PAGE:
Summary: We are to share God's passion for reaching the nations.
Title: Why Care?
Text: Jonah 4:1-11
Truth: We are to share God’s passion for reaching the nations.
Aim: I want believers to express this passion by praying for missionaries and giving to
Life Question: Why should I care whether others hear God’s message of salvation?
In J.R.R. Tolkien’s The Lord of the Rings, Frodo, the young hobbit, has been given the burden of bearing the one ring of power. The ring has the power of plunging Middle Earth into the darkness and terror that is just beginning to spread. With a fellowship of different characters, he is determined to destroy the ring by throwing it into the volcano from which it was forged. He will be going into enemy territory where the people are monsters of cruelty and pure evil. It is a frightening road ahead and he laments to Gandalf the Wise that the burden of the ring ever came to him in the first place:
“I wish it need not have happened in my time,” said Frodo.
“So do I,” said Gandalf. “and so do all who live to see such times. But that is not for them to decide. All we have to decide is what to do with the time that is given us.”
Frodo and his friends, though reluctantly, begin their frightening journey with their great burden. Despite severe testing they keep moving forward because failure means the doom of Middle Earth. The Bible contains many stories like this. Noah spent one hundred years faithfully building the ark to save the human family. Abraham was a pilgrim all his life in order to create a family and find a land that God would use to eventually bring forth the Savior. The ultimate example is Jesus who would not be turned from going to the cross in order to bring salvation. Stories like these are what we are expecting when God calls the prophet Jonah to take the message of salvation to the cruel Ninevites. We could not be more wrong.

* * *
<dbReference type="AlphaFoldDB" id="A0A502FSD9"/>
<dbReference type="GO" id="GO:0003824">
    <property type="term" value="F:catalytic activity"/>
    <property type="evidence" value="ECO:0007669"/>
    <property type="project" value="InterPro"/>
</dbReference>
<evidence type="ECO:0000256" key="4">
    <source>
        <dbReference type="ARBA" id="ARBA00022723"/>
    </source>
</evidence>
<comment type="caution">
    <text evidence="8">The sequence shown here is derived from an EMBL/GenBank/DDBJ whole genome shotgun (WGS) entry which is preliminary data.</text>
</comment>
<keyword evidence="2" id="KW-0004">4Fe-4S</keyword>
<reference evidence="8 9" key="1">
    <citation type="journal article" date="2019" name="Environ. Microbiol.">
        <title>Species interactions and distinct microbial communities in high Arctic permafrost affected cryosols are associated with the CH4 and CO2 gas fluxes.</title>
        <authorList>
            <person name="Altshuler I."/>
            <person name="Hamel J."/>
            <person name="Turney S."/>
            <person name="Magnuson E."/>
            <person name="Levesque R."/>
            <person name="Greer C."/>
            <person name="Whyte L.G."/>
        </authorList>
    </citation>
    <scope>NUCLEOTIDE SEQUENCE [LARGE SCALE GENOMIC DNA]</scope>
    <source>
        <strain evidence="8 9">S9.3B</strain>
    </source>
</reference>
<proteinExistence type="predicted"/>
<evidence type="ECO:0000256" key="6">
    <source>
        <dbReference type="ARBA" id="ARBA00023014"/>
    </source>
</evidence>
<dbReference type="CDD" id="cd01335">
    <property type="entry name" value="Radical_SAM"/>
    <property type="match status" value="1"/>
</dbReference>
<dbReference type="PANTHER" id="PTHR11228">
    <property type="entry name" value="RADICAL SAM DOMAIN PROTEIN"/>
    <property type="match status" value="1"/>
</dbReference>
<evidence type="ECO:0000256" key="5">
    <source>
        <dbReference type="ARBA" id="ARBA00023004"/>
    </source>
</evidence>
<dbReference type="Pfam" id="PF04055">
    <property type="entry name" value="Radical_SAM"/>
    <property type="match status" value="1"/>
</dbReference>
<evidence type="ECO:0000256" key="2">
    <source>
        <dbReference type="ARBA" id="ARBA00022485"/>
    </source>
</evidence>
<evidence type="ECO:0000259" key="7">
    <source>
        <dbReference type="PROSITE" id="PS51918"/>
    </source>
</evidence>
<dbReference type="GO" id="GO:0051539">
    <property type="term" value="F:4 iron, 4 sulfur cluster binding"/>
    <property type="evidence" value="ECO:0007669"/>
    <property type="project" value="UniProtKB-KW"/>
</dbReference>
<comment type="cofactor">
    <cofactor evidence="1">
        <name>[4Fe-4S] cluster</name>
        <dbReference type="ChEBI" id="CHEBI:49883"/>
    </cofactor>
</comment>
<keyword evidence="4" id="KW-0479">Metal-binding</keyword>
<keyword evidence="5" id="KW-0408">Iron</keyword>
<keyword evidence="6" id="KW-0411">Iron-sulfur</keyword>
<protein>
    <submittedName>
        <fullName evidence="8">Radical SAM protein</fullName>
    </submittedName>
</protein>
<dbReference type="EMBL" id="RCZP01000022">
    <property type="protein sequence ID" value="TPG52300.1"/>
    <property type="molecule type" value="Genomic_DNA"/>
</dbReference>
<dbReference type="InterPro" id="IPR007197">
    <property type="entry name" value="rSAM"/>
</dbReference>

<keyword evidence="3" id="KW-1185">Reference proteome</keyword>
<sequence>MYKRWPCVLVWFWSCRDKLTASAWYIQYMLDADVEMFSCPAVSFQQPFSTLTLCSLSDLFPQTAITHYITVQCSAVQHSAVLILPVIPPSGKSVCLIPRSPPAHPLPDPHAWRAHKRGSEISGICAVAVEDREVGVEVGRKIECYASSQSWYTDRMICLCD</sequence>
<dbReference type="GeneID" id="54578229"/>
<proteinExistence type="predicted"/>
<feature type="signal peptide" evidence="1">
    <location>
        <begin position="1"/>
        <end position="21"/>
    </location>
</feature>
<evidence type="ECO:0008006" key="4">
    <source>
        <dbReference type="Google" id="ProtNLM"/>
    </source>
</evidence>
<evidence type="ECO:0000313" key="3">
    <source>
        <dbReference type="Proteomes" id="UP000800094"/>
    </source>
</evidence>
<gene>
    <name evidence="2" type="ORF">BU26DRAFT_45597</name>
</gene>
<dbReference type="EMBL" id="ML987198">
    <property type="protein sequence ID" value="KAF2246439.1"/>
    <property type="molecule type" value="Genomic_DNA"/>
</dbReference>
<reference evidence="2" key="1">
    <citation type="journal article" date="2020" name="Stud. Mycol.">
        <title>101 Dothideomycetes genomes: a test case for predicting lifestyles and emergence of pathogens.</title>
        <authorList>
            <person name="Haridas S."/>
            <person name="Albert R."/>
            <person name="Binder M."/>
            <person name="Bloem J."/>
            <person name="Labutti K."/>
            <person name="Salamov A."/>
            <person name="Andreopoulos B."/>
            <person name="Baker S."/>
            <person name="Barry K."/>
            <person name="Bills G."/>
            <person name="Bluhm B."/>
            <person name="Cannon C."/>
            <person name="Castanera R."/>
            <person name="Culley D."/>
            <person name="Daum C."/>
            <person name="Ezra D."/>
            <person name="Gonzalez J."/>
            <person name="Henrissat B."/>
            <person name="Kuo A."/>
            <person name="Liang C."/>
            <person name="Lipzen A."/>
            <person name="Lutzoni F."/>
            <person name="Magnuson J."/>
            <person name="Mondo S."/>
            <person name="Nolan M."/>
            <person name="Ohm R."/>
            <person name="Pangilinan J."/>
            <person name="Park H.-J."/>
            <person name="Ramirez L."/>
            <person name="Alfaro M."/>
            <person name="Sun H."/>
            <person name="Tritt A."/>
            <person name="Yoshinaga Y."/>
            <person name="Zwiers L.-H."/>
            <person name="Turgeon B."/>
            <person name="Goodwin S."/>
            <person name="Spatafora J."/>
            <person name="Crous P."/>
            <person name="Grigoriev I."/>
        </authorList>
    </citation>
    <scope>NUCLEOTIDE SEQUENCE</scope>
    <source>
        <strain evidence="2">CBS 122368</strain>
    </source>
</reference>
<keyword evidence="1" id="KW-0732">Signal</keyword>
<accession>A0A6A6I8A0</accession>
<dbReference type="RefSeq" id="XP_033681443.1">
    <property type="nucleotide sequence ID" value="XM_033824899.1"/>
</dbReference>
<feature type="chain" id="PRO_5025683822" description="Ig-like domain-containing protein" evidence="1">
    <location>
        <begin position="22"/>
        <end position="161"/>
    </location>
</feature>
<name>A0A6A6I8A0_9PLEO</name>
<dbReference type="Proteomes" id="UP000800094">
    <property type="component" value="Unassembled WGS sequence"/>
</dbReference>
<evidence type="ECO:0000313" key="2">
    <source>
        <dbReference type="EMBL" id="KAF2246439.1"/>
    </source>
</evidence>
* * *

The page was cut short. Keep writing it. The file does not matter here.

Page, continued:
The book of Jonah is a book of surprises. For example, other books of the Old Testament have prophets speaking a word of judgment against the surrounding pagan nations but Jonah actually travels to the judged nation. Often Old Testament prophets are revealed as less than perfect but are still seen as the noble messengers of God; this is not the case with Jonah. He is not shown in a favorable light. Moses and Jeremiah were reluctant and shrank back from their assignments, but Jonah is not even hesitant. He flatly refuses to go. Pagan sailors show more compassion for Jonah than he shows for an entire population that will soon experience the judgment of God on their city like the cities of Sodom and Gomorrah. Jonah is saved from drowning by being swallowed by a great fish. He travels submarine style back to where he was supposed to be. This cranky prophet is used by God to bring the greatest revival recorded in Scripture to some of the hardest sinners in Scripture.
What is the point of the book of Jonah? Why did God include it in the Bible? That is a question you should ask of every book in the Bible. Until you have answered that question you are not ready to properly interpret anything in this precious book.